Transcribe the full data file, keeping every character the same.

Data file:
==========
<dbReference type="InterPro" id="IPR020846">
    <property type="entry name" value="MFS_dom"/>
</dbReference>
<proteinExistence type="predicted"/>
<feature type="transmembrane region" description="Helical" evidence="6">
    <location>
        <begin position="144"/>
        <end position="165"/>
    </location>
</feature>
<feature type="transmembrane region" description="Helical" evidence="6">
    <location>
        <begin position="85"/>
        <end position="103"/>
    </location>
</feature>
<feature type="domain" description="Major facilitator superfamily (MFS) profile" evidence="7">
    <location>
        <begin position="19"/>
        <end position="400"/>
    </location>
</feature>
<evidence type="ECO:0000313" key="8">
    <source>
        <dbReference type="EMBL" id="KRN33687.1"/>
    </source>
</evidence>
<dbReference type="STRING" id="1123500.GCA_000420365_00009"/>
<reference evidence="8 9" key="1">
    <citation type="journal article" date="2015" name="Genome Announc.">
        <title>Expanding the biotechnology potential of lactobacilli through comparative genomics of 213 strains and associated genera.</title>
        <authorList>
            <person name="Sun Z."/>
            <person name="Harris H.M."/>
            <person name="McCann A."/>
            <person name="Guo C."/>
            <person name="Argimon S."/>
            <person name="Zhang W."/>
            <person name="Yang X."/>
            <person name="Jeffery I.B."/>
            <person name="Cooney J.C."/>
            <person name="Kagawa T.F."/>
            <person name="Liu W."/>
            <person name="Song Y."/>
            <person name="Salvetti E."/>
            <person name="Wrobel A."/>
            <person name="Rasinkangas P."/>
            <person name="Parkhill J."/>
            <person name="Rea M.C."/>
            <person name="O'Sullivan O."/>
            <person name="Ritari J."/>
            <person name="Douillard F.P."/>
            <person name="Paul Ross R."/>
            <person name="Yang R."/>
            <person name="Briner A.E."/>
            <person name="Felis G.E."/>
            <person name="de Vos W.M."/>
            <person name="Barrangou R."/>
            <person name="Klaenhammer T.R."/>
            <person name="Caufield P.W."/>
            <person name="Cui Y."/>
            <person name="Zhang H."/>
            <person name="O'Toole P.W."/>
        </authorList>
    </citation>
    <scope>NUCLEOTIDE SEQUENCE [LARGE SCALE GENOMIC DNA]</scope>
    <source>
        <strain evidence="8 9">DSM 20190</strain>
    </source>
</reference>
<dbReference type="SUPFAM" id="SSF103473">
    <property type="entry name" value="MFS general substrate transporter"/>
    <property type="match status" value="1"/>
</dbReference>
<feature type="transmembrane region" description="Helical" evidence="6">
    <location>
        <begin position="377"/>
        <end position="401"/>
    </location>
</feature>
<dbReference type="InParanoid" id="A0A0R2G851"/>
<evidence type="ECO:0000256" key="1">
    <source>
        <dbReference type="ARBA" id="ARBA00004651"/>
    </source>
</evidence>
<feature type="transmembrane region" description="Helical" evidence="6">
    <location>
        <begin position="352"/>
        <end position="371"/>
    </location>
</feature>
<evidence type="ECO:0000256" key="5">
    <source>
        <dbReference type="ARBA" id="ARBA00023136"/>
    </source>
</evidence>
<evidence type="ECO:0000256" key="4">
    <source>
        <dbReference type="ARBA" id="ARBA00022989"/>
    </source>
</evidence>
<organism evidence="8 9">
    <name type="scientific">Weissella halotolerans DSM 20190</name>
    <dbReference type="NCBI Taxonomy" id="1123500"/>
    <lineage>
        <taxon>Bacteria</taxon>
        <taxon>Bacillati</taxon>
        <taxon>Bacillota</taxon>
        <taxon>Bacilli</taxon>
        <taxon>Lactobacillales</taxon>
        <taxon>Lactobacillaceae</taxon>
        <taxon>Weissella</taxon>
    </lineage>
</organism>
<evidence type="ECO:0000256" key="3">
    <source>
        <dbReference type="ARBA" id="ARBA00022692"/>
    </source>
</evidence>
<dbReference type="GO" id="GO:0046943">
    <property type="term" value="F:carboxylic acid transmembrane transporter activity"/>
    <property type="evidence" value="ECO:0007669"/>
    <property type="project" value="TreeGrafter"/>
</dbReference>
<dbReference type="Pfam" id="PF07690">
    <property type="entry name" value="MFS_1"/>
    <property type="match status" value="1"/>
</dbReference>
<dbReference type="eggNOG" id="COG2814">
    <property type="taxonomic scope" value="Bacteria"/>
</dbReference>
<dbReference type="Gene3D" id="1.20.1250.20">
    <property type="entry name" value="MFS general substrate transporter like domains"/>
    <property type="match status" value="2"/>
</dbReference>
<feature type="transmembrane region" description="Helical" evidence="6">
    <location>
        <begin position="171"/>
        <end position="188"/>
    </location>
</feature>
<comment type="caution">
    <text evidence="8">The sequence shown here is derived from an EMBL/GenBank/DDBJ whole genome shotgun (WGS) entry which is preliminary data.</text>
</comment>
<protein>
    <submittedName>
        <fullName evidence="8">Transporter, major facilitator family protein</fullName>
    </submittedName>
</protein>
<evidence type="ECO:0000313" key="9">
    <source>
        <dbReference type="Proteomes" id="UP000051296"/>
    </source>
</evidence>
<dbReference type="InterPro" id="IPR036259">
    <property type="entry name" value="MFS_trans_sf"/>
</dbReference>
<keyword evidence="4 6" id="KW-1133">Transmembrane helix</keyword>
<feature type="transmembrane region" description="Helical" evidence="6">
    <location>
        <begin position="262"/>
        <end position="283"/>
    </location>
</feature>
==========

<dbReference type="InterPro" id="IPR020846">
    <property type="entry name" value="MFS_dom"/>
</dbReference>
<proteinExistence type="predicted"/>
<feature type="transmembrane region" description="Helical" evidence="6">
    <location>
        <begin position="144"/>
        <end position="165"/>
    </location>
</feature>
<feature type="transmembrane region" description="Helical" evidence="6">
    <location>
        <begin position="85"/>
        <end position="103"/>
    </location>
</feature>
<feature type="domain" description="Major facilitator superfamily (MFS) profile" evidence="7">
    <location>
        <begin position="19"/>
        <end position="400"/>
    </location>
</feature>
<evidence type="ECO:0000313" key="8">
    <source>
        <dbReference type="EMBL" id="KRN33687.1"/>
    </source>
</evidence>
<dbReference type="STRING" id="1123500.GCA_000420365_00009"/>
<reference evidence="8 9" key="1">
    <citation type="journal article" date="2015" name="Genome Announc.">
        <title>Expanding the biotechnology potential of lactobacilli through comparative genomics of 213 strains and associated genera.</title>
        <authorList>
            <person name="Sun Z."/>
            <person name="Harris H.M."/>
            <person name="McCann A."/>
            <person name="Guo C."/>
            <person name="Argimon S."/>
            <person name="Zhang W."/>
            <person name="Yang X."/>
            <person name="Jeffery I.B."/>
            <person name="Cooney J.C."/>
            <person name="Kagawa T.F."/>
            <person name="Liu W."/>
            <person name="Song Y."/>
            <person name="Salvetti E."/>
            <person name="Wrobel A."/>
            <person name="Rasinkangas P."/>
            <person name="Parkhill J."/>
            <person name="Rea M.C."/>
            <person name="O'Sullivan O."/>
            <person name="Ritari J."/>
            <person name="Douillard F.P."/>
            <person name="Paul Ross R."/>
            <person name="Yang R."/>
            <person name="Briner A.E."/>
            <person name="Felis G.E."/>
            <person name="de Vos W.M."/>
            <person name="Barrangou R."/>
            <person name="Klaenhammer T.R."/>
            <person name="Caufield P.W."/>
            <person name="Cui Y."/>
            <person name="Zhang H."/>
            <person name="O'Toole P.W."/>
        </authorList>
    </citation>
    <scope>NUCLEOTIDE SEQUENCE [LARGE SCALE GENOMIC DNA]</scope>
    <source>
        <strain evidence="8 9">DSM 20190</strain>
    </source>
</reference>
<dbReference type="SUPFAM" id="SSF103473">
    <property type="entry name" value="MFS general substrate transporter"/>
    <property type="match status" value="1"/>
</dbReference>
<feature type="transmembrane region" description="Helical" evidence="6">
    <location>
        <begin position="377"/>
        <end position="401"/>
    </location>
</feature>
<dbReference type="InParanoid" id="A0A0R2G851"/>
<evidence type="ECO:0000256" key="1">
    <source>
        <dbReference type="ARBA" id="ARBA00004651"/>
    </source>
</evidence>
<feature type="transmembrane region" description="Helical" evidence="6">
    <location>
        <begin position="352"/>
        <end position="371"/>
    </location>
</feature>
<evidence type="ECO:0000256" key="5">
    <source>
        <dbReference type="ARBA" id="ARBA00023136"/>
    </source>
</evidence>
<evidence type="ECO:0000256" key="4">
    <source>
        <dbReference type="ARBA" id="ARBA00022989"/>
    </source>
</evidence>
<organism evidence="8 9">
    <name type="scientific">Weissella halotolerans DSM 20190</name>
    <dbReference type="NCBI Taxonomy" id="1123500"/>
    <lineage>
        <taxon>Bacteria</taxon>
        <taxon>Bacillati</taxon>
        <taxon>Bacillota</taxon>
        <taxon>Bacilli</taxon>
        <taxon>Lactobacillales</taxon>
        <taxon>Lactobacillaceae</taxon>
        <taxon>Weissella</taxon>
    </lineage>
</organism>
<evidence type="ECO:0000256" key="3">
    <source>
        <dbReference type="ARBA" id="ARBA00022692"/>
    </source>
</evidence>
<dbReference type="GO" id="GO:0046943">
    <property type="term" value="F:carboxylic acid transmembrane transporter activity"/>
    <property type="evidence" value="ECO:0007669"/>
    <property type="project" value="TreeGrafter"/>
</dbReference>
<dbReference type="Pfam" id="PF07690">
    <property type="entry name" value="MFS_1"/>
    <property type="match status" value="1"/>
</dbReference>
<dbReference type="eggNOG" id="COG2814">
    <property type="taxonomic scope" value="Bacteria"/>
</dbReference>
<dbReference type="Gene3D" id="1.20.1250.20">
    <property type="entry name" value="MFS general substrate transporter like domains"/>
    <property type="match status" value="2"/>
</dbReference>
<feature type="transmembrane region" description="Helical" evidence="6">
    <location>
        <begin position="171"/>
        <end position="188"/>
    </location>
</feature>
<comment type="caution">
    <text evidence="8">The sequence shown here is derived from an EMBL/GenBank/DDBJ whole genome shotgun (WGS) entry which is preliminary data.</text>
</comment>
<protein>
    <submittedName>
        <fullName evidence="8">Transporter, major facilitator family protein</fullName>
    </submittedName>
</protein>
<evidence type="ECO:0000313" key="9">
    <source>
        <dbReference type="Proteomes" id="UP000051296"/>
    </source>
</evidence>
<dbReference type="InterPro" id="IPR036259">
    <property type="entry name" value="MFS_trans_sf"/>
</dbReference>
<keyword evidence="4 6" id="KW-1133">Transmembrane helix</keyword>
<feature type="transmembrane region" description="Helical" evidence="6">
    <location>
        <begin position="262"/>
        <end position="283"/>
    </location>
</feature>